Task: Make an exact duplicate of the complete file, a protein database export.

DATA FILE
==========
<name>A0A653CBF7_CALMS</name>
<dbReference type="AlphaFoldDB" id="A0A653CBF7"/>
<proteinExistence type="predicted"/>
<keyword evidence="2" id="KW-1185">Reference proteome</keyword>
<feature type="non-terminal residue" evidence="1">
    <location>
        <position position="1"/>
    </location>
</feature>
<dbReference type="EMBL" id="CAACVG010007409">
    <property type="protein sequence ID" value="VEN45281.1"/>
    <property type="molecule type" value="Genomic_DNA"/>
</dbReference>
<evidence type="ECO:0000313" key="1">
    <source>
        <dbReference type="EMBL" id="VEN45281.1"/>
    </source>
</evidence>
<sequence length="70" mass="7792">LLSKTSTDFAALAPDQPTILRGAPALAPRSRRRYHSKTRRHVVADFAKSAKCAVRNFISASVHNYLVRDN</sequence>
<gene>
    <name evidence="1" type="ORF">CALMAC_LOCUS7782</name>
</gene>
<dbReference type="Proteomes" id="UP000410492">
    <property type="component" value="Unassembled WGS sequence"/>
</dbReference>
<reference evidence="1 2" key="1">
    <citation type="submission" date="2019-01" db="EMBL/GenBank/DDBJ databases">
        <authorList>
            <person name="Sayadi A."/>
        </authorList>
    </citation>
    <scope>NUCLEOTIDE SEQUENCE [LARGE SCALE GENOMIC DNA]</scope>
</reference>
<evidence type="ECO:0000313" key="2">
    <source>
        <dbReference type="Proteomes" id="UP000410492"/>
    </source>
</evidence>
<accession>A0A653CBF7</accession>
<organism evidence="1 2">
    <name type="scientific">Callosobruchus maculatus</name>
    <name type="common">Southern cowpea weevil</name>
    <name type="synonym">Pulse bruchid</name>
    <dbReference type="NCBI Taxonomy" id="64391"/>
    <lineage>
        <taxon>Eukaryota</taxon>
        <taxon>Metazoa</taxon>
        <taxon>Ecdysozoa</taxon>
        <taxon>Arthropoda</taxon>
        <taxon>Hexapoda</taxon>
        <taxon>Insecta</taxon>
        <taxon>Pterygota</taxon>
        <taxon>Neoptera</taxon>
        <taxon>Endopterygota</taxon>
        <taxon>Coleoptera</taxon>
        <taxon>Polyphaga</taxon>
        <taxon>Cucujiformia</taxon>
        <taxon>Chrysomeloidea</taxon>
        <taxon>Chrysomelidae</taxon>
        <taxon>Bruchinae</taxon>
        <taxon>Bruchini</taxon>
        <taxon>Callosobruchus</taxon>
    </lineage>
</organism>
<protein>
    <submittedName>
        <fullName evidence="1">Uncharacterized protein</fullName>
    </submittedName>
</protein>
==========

<name>A0A653CBF7_CALMS</name>
<dbReference type="AlphaFoldDB" id="A0A653CBF7"/>
<proteinExistence type="predicted"/>
<keyword evidence="2" id="KW-1185">Reference proteome</keyword>
<feature type="non-terminal residue" evidence="1">
    <location>
        <position position="1"/>
    </location>
</feature>
<dbReference type="EMBL" id="CAACVG010007409">
    <property type="protein sequence ID" value="VEN45281.1"/>
    <property type="molecule type" value="Genomic_DNA"/>
</dbReference>
<evidence type="ECO:0000313" key="1">
    <source>
        <dbReference type="EMBL" id="VEN45281.1"/>
    </source>
</evidence>
<sequence length="70" mass="7792">LLSKTSTDFAALAPDQPTILRGAPALAPRSRRRYHSKTRRHVVADFAKSAKCAVRNFISASVHNYLVRDN</sequence>
<gene>
    <name evidence="1" type="ORF">CALMAC_LOCUS7782</name>
</gene>
<dbReference type="Proteomes" id="UP000410492">
    <property type="component" value="Unassembled WGS sequence"/>
</dbReference>
<reference evidence="1 2" key="1">
    <citation type="submission" date="2019-01" db="EMBL/GenBank/DDBJ databases">
        <authorList>
            <person name="Sayadi A."/>
        </authorList>
    </citation>
    <scope>NUCLEOTIDE SEQUENCE [LARGE SCALE GENOMIC DNA]</scope>
</reference>
<evidence type="ECO:0000313" key="2">
    <source>
        <dbReference type="Proteomes" id="UP000410492"/>
    </source>
</evidence>
<accession>A0A653CBF7</accession>
<organism evidence="1 2">
    <name type="scientific">Callosobruchus maculatus</name>
    <name type="common">Southern cowpea weevil</name>
    <name type="synonym">Pulse bruchid</name>
    <dbReference type="NCBI Taxonomy" id="64391"/>
    <lineage>
        <taxon>Eukaryota</taxon>
        <taxon>Metazoa</taxon>
        <taxon>Ecdysozoa</taxon>
        <taxon>Arthropoda</taxon>
        <taxon>Hexapoda</taxon>
        <taxon>Insecta</taxon>
        <taxon>Pterygota</taxon>
        <taxon>Neoptera</taxon>
        <taxon>Endopterygota</taxon>
        <taxon>Coleoptera</taxon>
        <taxon>Polyphaga</taxon>
        <taxon>Cucujiformia</taxon>
        <taxon>Chrysomeloidea</taxon>
        <taxon>Chrysomelidae</taxon>
        <taxon>Bruchinae</taxon>
        <taxon>Bruchini</taxon>
        <taxon>Callosobruchus</taxon>
    </lineage>
</organism>
<protein>
    <submittedName>
        <fullName evidence="1">Uncharacterized protein</fullName>
    </submittedName>
</protein>